Price had been diagnosed with sleep apnea when he started out on the road to interstate hauling in 2013 with Schneider, and he was doing everything respective to the condition the way one should to maintain certification. “I continually talked to my doctor, I talked to the medical examiner I used.” Because Price is using a Continuous Positive Airway Pressure (CPAP) machine, as with many other drivers with moderate to more pronounced sleep apnea, “I have to do [DOT physicals] annually. I talked to the doctors, I had letters provided by my personal physician as well as the medical examiner –- both stated I’m qualified. My CPAP compliance was up in the 90th percentile. All of this I continued to show DMV over numerous meetings and hearings.
“I ended up with five hearings with the DMV, including one with headquarters in Sacramento. Every time, all I got back was a notice that the restrictions were sustained. On the telephone, I was told a number of times it was because of the OSA diagnosis.”
Price cited the language on pulmonary conditions in the federal regulations, pointing out the the absence of an explicit prohibition on interstate driving in the federal regulations for drivers treated for sleep apnea. Doctors certified Price had “no medical conditions” that were likely to interfere with safe operation of a commercial motor vehicle, the standard for a medically certified interstate driver.
A full year and a half after it all started, after interstate hauling was scooped out from under Price, I referred him in March to driver and Truckers for a Cause cofounder Bob Stanton, whom regular readers may remember for his description of what so many drivers being treated for sleep apnea have dealt with for many years: administrative malarkey.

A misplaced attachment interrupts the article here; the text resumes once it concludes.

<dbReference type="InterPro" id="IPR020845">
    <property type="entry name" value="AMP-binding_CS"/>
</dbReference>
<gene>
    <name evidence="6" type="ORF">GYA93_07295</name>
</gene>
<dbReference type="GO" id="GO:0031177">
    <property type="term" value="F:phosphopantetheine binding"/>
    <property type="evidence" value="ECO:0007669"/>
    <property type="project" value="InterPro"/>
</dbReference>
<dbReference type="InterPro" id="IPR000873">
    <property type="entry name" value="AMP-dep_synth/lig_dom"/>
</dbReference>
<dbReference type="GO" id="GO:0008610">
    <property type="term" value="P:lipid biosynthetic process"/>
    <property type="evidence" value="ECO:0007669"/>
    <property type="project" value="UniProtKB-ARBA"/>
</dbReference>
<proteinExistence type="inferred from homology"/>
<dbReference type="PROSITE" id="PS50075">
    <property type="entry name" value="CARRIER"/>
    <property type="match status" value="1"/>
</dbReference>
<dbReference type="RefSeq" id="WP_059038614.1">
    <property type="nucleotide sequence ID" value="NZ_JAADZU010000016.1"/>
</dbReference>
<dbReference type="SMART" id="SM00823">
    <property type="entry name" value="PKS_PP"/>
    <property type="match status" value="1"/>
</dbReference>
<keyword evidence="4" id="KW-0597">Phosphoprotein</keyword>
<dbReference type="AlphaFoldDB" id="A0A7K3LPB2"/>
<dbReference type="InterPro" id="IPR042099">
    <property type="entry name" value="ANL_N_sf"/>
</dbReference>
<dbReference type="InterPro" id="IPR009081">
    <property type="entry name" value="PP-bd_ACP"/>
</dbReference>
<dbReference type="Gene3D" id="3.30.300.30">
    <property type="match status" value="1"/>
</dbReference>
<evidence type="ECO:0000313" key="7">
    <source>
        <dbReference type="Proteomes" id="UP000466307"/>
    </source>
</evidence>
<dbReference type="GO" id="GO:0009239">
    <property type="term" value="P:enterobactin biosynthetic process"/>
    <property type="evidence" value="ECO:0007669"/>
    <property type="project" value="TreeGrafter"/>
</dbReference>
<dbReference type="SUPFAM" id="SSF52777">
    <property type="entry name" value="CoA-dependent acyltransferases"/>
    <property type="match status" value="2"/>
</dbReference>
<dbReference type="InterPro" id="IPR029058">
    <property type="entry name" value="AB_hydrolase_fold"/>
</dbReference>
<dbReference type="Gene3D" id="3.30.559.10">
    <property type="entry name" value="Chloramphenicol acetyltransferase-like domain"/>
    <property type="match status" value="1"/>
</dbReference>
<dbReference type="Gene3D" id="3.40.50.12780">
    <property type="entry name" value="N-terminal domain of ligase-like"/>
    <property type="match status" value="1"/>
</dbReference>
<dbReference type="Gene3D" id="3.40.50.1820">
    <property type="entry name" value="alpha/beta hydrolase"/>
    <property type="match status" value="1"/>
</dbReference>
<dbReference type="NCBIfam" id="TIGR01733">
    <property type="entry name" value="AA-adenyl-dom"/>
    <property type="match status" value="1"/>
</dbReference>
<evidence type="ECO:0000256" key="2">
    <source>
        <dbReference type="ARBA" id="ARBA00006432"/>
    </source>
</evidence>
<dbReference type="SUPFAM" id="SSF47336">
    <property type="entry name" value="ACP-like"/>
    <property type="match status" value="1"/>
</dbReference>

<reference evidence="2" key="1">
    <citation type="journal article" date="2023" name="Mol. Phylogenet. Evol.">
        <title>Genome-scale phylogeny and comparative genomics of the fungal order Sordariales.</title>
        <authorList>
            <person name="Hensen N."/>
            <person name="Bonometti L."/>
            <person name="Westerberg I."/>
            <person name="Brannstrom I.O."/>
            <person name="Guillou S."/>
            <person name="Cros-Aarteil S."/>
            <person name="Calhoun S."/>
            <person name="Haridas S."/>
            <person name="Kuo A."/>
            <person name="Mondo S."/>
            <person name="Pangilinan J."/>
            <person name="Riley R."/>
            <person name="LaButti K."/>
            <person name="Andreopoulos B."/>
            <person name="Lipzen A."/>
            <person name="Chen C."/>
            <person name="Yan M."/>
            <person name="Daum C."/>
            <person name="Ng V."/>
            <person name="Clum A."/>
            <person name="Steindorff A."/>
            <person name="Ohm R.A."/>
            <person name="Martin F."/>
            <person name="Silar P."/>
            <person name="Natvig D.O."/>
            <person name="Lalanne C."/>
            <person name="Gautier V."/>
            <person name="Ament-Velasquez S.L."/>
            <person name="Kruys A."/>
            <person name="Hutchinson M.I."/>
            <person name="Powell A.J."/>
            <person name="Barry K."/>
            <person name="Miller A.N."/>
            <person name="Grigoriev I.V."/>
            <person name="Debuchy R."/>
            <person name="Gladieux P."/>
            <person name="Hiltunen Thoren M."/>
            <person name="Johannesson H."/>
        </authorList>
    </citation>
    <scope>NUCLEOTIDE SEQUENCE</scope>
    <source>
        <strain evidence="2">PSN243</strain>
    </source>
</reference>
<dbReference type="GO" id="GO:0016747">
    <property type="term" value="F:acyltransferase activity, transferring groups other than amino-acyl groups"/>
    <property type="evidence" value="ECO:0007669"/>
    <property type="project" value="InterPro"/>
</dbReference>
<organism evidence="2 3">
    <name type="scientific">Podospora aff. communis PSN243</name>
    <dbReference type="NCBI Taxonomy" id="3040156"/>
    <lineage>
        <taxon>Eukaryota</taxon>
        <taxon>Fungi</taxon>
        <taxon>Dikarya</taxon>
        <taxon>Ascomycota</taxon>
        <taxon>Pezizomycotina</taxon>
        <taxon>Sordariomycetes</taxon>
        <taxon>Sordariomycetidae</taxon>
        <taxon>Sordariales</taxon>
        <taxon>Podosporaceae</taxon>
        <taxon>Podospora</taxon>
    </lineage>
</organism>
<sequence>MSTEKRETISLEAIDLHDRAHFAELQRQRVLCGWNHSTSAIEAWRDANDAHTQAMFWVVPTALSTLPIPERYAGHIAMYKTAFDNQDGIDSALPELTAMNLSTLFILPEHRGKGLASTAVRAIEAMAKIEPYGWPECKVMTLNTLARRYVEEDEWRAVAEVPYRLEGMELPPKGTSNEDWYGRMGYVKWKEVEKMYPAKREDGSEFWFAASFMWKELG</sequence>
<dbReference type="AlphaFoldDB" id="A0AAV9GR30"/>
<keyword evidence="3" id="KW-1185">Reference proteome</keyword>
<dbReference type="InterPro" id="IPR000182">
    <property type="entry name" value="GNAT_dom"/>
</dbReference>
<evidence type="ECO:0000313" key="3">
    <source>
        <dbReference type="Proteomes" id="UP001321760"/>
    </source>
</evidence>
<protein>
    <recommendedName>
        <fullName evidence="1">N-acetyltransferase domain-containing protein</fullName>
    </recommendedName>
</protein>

Price credits in part Stanton’s notes to contacts within FMCSA at the national level for finally putting a chip in the dam that brought on the eventual flood. After queries to the DMV, California FMCSA, whose representative declined to speak on the record to me, was told the restriction on Price’s CDL was not due to sleep apnea but they gave “no other information,” Price says.
But then a few weeks later, in early July, “I received a call from DMV and was told that at that point, the headquarters office had reviewed my file and all restrictions were removed.”
Finally, the right person realized or was made to realize their mistake, Price concludes. “It’s unbelievable to me,” he says, that “nobody would catch it,” even after all the hearings and a year and a half’s worth of time, during which the 59-year-old, nearing retirement, “did part-time work for a wine distributor in Napa Valley. I couldn’t take any job that would require me to go out of state.”
Considering the context of the current tenor of fear around sleep apnea at all levels of society, and particularly when it comes to the business of driving, “All I can say is they’re just running scared with OSA,” he says. Fortunately for the rest of the drivers out there, “I haven’t heard of anything like this before. It’s been a shock to me. Going so long without any kind of documentation that tells me why -– I still have nothing in writing as to why.
“I have to give a lot of credit to Bob Stanton and the two FMCSA employees who helped me. If it wasn’t for you guys it wouldn’t have gotten settled.”
Meantime, his Kafkaesque journey at an end, “I’m going to look for some part-time longer runs — something I can do once a month or something. I know that’s rare.”
California haulers — got a tip for him? Drop a comment below.